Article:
Woman's rights were hotly debated in the 1970s. The Equals Rights Amendment (ERA), which forbade discrimination based on gender in the United States, was approved by Congress in 1972, but was not ratified by enough of the states to be added to the Constitution. The National Woman's Party had first proposed the Equal Rights Amendment in 1923.
Even before the ratification of the Nineteenth Amendment, women's organizations had served many purposes. Professional associations, such as the Virginia Bureau of Vocations for Women, often bridged the gaps between women's private and family lives, their professional careers, and public life where they took part in political debates and decision-making that also affected all aspects of their lives. Active club women helped form and provided the expertise and staff for some of the first social service and public health agencies of Virginia's state and local governments.
This pamphlet advertised an October 1976 nonpartisan event for women hosted by a Richmond Republican women's group. On the agenda were discussions of woman's rights in Virginia, especially property ownership, and inheritance by married women. A panel of experts answered questions, and House of Delegates member Bonnie L. Paul moderated. Paul represented Page, Rockingham, and Shenandoah Counties and the City of Harrisonburg in the House from 1976 to 1979.
Between 1924 and 1933, six women ran successfully for seats in the Virginia House of Delegates, pioneering a wider role for women in Virginia politics. All were Democrats (the majority party in Virginia at the time), and each had a background as a teacher or educator. They were elected not from the heartland of the state but rather from its extremities, the Tidewater, the Southside, and the Southwest. On January 9, 1924, Sarah Lee Fain, representing the city of Norfolk, and Helen T. Henderson, representing Russell and Buchanan Counties, took their seats as the first women elected to the House of Delegates.
For the next eighty years, women slowly entered all branches of local and state government. On March 15, 1950, the General Assembly passed an act allowing women for the first time to serve on trial juries. An act of February 18, 1952, allowed women to serve on grand juries. On July 2, 1962, Eleanor Parker Sheppard was elected mayor of Richmond, the first woman mayor of an incorporated Virginia city. On November 7, 1979, Eva Fleming Scott became the first woman elected to the Senate of Virginia. A Republican, she represented Amelia, Brunswick, Chesterfield, Cumberland, Lunenburg, Mecklenburg, Nottoway, and Powhatan Counties. Mary Sue Terry was elected attorney general in November 1985, becoming the first woman elected to statewide office. She was reelected in 1989. The first female federal judge in Virginia was Rebecca Beach Smith. The United States Senate confirmed her to the U.S. District Court for the Eastern District of Virginia in October 1989. That same year Elizabeth Bermingham Lacy became the first woman on Virginia's Supreme Court. In 1992 Leslie Larkin Byrne became the first woman from Virginia elected to the U.S. House of Representatives.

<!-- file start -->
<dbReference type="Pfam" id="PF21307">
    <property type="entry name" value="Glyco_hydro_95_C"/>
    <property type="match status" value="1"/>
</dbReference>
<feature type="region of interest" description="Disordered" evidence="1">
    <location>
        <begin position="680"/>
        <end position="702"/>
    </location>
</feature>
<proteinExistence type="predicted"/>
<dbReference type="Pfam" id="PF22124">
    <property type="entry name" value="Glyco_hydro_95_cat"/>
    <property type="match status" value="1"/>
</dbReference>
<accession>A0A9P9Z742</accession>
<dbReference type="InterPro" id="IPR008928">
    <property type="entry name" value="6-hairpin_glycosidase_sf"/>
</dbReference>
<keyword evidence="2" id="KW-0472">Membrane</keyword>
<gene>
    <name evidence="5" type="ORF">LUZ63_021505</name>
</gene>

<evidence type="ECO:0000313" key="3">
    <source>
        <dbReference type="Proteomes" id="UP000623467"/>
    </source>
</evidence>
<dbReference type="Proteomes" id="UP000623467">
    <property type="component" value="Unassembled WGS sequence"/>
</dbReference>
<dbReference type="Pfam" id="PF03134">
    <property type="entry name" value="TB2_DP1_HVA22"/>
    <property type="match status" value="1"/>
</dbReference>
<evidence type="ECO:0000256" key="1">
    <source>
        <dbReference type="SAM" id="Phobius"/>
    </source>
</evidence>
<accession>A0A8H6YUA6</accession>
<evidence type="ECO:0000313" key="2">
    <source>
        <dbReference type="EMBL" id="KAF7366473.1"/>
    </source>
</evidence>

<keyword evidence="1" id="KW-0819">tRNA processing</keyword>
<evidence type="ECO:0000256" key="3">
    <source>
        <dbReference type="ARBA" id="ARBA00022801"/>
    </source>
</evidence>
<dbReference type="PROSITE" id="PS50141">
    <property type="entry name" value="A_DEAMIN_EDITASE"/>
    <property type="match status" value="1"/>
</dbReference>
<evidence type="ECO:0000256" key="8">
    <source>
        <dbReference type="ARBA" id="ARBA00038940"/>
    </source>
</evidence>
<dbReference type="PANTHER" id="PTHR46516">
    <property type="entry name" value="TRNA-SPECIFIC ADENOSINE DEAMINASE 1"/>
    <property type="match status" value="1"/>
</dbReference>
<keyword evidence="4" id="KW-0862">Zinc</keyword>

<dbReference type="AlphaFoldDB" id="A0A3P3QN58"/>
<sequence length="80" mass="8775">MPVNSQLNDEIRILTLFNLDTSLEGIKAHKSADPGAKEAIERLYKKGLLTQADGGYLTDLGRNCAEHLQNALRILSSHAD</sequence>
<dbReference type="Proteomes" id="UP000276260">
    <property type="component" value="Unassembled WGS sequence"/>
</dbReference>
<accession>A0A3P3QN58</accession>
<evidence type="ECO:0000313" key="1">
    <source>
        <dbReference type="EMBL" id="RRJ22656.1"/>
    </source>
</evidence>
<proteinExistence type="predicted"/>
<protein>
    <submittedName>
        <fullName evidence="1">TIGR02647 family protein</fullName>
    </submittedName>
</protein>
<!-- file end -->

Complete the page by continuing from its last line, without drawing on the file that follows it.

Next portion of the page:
1. What was the Equal Rights Amendment?
2. What legal or political issues are particularly important to women? Why?
1. Compare and contrast the civil rights movement with the woman's rights movement. What strategies did they employ?
The collection to which this pamphlet belongs contains the papers of Carroll Kem Shackelford, Orange County attorney and counselor-at-law, concerning her legislative activities on the Equal Rights Amendment and other woman's rights legislation. It includes speeches made concerning the Equal Rights Amendment, and materials generated during her service on the Equal Rights Task Force and as counsel to the women legislators of the Virginia General Assembly. Her area of research on the Equal Rights Task Force was family law, examining how the amendment would affect the roles of mother and homemaker.